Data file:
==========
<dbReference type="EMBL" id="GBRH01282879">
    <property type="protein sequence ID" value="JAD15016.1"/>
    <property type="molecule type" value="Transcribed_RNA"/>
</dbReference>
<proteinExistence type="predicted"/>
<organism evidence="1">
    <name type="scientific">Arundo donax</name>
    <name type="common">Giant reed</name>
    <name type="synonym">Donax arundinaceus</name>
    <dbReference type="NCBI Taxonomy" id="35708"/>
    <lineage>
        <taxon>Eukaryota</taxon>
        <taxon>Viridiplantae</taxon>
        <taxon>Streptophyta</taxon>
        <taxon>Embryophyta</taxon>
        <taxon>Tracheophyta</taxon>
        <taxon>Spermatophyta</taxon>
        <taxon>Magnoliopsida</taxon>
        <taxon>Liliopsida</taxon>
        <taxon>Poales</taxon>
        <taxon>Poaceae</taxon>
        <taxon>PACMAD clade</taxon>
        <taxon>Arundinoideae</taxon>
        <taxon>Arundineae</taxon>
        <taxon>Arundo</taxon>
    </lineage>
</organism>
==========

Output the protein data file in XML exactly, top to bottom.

<dbReference type="EMBL" id="GBRH01282879">
    <property type="protein sequence ID" value="JAD15016.1"/>
    <property type="molecule type" value="Transcribed_RNA"/>
</dbReference>
<proteinExistence type="predicted"/>
<organism evidence="1">
    <name type="scientific">Arundo donax</name>
    <name type="common">Giant reed</name>
    <name type="synonym">Donax arundinaceus</name>
    <dbReference type="NCBI Taxonomy" id="35708"/>
    <lineage>
        <taxon>Eukaryota</taxon>
        <taxon>Viridiplantae</taxon>
        <taxon>Streptophyta</taxon>
        <taxon>Embryophyta</taxon>
        <taxon>Tracheophyta</taxon>
        <taxon>Spermatophyta</taxon>
        <taxon>Magnoliopsida</taxon>
        <taxon>Liliopsida</taxon>
        <taxon>Poales</taxon>
        <taxon>Poaceae</taxon>
        <taxon>PACMAD clade</taxon>
        <taxon>Arundinoideae</taxon>
        <taxon>Arundineae</taxon>
        <taxon>Arundo</taxon>
    </lineage>
</organism>